eso9110-en-au — Science Release
A Ground-based Image of Minor Planet (951) Gaspra
Galileo Fly-By on October 29, 1991
29 October 1991
This is a ground-based photo of the first minor planet ever to be visited by a spacecraft. On October 29, 1991, the NASA spacecraft Galileo will pass minor planet no. 951 Gaspra on its way to Jupiter where it will arrive in December 1995. The distance from Gaspra to the Earth will be 410 million km at the time of the fly-by.
Gaspra was discovered on July 30, 1916 at the Simeis observatory in the mountains of Crimea, then Russia. The discoverer was the well-known Russian astronomer Grigorij Nikolaevich Neujmin
(born 1886 in Tbilisi, Georgia; died 1946 in Leningrad), who later became Director of that observatory (1925 - 1931 and 1936 - 1941) and Director of the Pulkovo Observatory near St. Peterburg (1944 - 1946). During three decades he discovered 72 minor planets and 6 comets.
Neujmin's dedication for (951) Gaspra reads as follows: "Named after the resort on the southern coast of Crimea, in which the famous Russian writer Lev Nikolaevich Tolstoy (1828 - 1910) spent
many years of his life." The village of Gaspra is located about 10 km south-west of Yalta.
The present photo was obtained with the 1-metre ESO Schmidt telescope at La Silla on April 9, 1991 and served to measure an accurate position of Gaspra, in support of the navigation of Galileo.The exposure lasted 10 minutes and Gaspra is indicated with an arrow. On this date, its distance from the Earth was 262 million km and the magnitude was about 15. Gaspra measures about 13 km across, too small to be seen as more than a point of light on this photo.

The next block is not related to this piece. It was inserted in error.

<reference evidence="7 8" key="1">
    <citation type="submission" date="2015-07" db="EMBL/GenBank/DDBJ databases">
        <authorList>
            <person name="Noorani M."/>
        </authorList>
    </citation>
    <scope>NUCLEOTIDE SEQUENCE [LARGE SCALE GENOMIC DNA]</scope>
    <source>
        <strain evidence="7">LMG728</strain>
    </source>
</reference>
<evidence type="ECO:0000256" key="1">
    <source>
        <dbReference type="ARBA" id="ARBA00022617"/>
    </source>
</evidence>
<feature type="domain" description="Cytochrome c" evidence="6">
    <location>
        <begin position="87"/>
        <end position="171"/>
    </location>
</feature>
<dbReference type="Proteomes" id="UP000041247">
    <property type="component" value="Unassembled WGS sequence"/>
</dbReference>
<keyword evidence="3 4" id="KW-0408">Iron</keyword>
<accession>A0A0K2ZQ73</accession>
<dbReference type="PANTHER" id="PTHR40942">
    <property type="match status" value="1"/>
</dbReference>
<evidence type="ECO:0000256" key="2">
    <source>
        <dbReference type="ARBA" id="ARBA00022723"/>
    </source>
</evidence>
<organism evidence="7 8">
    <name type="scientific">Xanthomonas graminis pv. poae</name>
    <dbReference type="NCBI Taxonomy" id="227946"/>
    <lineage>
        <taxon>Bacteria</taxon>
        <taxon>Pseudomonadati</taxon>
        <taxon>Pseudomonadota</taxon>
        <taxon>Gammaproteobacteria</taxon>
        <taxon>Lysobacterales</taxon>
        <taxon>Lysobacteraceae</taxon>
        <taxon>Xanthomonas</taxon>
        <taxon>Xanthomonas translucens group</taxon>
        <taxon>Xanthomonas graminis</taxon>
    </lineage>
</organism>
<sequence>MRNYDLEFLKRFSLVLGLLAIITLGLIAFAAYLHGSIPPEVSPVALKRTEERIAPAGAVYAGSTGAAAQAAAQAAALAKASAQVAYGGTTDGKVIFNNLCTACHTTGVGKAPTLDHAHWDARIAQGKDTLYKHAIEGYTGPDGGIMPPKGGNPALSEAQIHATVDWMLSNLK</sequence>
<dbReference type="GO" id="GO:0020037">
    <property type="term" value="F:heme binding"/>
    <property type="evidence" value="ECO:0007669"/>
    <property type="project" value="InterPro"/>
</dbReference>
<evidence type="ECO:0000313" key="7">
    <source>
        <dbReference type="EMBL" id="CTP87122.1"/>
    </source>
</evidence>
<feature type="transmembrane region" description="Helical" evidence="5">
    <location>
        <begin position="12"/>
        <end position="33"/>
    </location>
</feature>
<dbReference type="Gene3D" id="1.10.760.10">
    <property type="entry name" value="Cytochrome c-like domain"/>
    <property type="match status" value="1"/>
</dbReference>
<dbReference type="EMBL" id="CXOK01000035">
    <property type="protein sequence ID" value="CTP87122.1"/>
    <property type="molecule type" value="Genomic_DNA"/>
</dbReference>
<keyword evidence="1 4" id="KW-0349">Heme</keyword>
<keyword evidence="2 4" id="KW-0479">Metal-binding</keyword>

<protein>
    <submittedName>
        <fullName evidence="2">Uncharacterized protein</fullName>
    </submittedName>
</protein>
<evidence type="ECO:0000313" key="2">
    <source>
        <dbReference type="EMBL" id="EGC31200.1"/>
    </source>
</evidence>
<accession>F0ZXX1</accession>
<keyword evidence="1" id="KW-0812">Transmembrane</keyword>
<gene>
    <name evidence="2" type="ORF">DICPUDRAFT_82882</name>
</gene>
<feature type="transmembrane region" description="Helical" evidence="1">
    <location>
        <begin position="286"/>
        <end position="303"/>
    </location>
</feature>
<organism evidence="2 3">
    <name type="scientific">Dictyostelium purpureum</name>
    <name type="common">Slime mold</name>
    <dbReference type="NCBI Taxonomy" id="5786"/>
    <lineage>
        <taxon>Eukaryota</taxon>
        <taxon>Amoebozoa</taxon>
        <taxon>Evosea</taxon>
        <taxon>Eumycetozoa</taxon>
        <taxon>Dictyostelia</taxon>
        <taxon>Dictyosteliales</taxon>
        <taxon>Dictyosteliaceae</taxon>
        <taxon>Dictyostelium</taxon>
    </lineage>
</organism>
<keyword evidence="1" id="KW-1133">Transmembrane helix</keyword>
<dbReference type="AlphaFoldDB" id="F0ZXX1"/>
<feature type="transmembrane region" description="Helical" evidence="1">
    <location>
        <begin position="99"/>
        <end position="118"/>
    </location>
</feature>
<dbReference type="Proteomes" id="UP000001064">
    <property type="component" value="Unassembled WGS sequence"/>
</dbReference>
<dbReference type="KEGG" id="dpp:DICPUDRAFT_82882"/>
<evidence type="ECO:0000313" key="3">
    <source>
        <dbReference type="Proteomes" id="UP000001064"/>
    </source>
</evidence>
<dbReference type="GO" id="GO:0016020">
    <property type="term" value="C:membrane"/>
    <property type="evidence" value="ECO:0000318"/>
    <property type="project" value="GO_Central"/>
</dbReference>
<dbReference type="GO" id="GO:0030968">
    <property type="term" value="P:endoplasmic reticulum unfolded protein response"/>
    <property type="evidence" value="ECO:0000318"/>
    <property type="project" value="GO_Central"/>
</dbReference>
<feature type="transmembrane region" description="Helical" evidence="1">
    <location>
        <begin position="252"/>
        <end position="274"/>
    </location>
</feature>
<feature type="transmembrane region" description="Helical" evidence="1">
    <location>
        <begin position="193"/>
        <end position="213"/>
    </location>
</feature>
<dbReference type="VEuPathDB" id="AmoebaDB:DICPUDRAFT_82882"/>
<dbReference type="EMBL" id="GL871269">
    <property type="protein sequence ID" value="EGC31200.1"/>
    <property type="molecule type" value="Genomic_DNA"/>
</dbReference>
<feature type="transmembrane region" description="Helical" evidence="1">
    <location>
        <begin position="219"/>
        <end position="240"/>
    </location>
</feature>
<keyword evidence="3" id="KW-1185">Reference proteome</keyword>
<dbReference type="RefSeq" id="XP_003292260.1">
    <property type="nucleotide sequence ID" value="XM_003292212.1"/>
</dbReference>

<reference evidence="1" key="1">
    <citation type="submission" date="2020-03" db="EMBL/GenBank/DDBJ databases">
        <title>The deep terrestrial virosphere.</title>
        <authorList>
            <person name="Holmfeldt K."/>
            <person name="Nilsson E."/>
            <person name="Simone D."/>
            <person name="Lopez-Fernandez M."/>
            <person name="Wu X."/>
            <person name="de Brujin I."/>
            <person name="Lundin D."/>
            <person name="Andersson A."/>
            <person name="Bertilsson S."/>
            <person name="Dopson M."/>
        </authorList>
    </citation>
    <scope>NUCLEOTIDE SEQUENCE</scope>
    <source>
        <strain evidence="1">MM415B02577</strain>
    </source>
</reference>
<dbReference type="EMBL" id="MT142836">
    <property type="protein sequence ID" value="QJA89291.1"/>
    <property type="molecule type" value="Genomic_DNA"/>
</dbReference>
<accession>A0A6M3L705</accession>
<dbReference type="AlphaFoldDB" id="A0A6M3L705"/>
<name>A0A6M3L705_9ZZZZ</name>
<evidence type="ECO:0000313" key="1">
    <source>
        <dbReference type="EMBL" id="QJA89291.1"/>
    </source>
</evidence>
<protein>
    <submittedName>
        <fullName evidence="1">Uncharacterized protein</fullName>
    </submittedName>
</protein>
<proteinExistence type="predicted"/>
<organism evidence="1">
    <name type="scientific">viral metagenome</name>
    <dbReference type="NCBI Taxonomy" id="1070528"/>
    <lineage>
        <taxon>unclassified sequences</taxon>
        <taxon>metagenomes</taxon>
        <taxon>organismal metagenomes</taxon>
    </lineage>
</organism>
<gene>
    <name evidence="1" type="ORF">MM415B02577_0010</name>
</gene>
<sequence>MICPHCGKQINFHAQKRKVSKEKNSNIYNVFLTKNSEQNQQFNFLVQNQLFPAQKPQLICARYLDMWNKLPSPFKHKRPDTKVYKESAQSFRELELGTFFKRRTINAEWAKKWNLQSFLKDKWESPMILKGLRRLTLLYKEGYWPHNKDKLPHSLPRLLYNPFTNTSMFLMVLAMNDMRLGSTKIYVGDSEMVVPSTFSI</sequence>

The background of the photo is a region in the southern constellation Ophiuchus (the Serpentholder) which is characterized by relatively few stars, but many bright and dark nebulae. The brightest of the three stars in the top right corner is the 5th-magnitude Rho Ophiuchi, a hot and young double star. It is surrounded by nebulosity that reflects the light from the stars.